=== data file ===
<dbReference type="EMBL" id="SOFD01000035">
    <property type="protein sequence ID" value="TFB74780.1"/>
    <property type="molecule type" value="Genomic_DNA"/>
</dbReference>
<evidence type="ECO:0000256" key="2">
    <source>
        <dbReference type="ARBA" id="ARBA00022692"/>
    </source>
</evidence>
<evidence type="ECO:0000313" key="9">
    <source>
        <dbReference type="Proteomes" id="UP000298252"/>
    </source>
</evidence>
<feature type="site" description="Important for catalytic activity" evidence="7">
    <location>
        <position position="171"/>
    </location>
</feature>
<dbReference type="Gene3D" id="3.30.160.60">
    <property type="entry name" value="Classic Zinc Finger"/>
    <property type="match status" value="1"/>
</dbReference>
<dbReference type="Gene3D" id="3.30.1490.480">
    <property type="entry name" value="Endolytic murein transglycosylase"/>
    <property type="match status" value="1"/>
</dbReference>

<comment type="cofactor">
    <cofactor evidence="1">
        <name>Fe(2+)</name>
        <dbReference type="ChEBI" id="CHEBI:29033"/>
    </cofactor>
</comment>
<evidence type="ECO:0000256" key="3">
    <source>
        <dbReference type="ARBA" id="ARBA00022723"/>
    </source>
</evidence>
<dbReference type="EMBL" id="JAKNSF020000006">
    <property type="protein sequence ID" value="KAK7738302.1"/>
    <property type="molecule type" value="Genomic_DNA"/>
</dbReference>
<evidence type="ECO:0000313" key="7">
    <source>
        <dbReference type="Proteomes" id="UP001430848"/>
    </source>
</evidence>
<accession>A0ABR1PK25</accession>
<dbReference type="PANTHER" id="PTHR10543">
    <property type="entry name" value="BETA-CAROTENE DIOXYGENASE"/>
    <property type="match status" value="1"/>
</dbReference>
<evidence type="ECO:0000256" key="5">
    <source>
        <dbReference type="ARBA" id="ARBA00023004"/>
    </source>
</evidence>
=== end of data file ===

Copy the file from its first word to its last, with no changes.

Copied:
<dbReference type="EMBL" id="SOFD01000035">
    <property type="protein sequence ID" value="TFB74780.1"/>
    <property type="molecule type" value="Genomic_DNA"/>
</dbReference>
<evidence type="ECO:0000256" key="2">
    <source>
        <dbReference type="ARBA" id="ARBA00022692"/>
    </source>
</evidence>
<evidence type="ECO:0000313" key="9">
    <source>
        <dbReference type="Proteomes" id="UP000298252"/>
    </source>
</evidence>
<feature type="site" description="Important for catalytic activity" evidence="7">
    <location>
        <position position="171"/>
    </location>
</feature>
<dbReference type="Gene3D" id="3.30.160.60">
    <property type="entry name" value="Classic Zinc Finger"/>
    <property type="match status" value="1"/>
</dbReference>
<dbReference type="Gene3D" id="3.30.1490.480">
    <property type="entry name" value="Endolytic murein transglycosylase"/>
    <property type="match status" value="1"/>
</dbReference>

<comment type="cofactor">
    <cofactor evidence="1">
        <name>Fe(2+)</name>
        <dbReference type="ChEBI" id="CHEBI:29033"/>
    </cofactor>
</comment>
<evidence type="ECO:0000256" key="3">
    <source>
        <dbReference type="ARBA" id="ARBA00022723"/>
    </source>
</evidence>
<dbReference type="EMBL" id="JAKNSF020000006">
    <property type="protein sequence ID" value="KAK7738302.1"/>
    <property type="molecule type" value="Genomic_DNA"/>
</dbReference>
<evidence type="ECO:0000313" key="7">
    <source>
        <dbReference type="Proteomes" id="UP001430848"/>
    </source>
</evidence>
<accession>A0ABR1PK25</accession>
<dbReference type="PANTHER" id="PTHR10543">
    <property type="entry name" value="BETA-CAROTENE DIOXYGENASE"/>
    <property type="match status" value="1"/>
</dbReference>
<evidence type="ECO:0000256" key="5">
    <source>
        <dbReference type="ARBA" id="ARBA00023004"/>
    </source>
</evidence>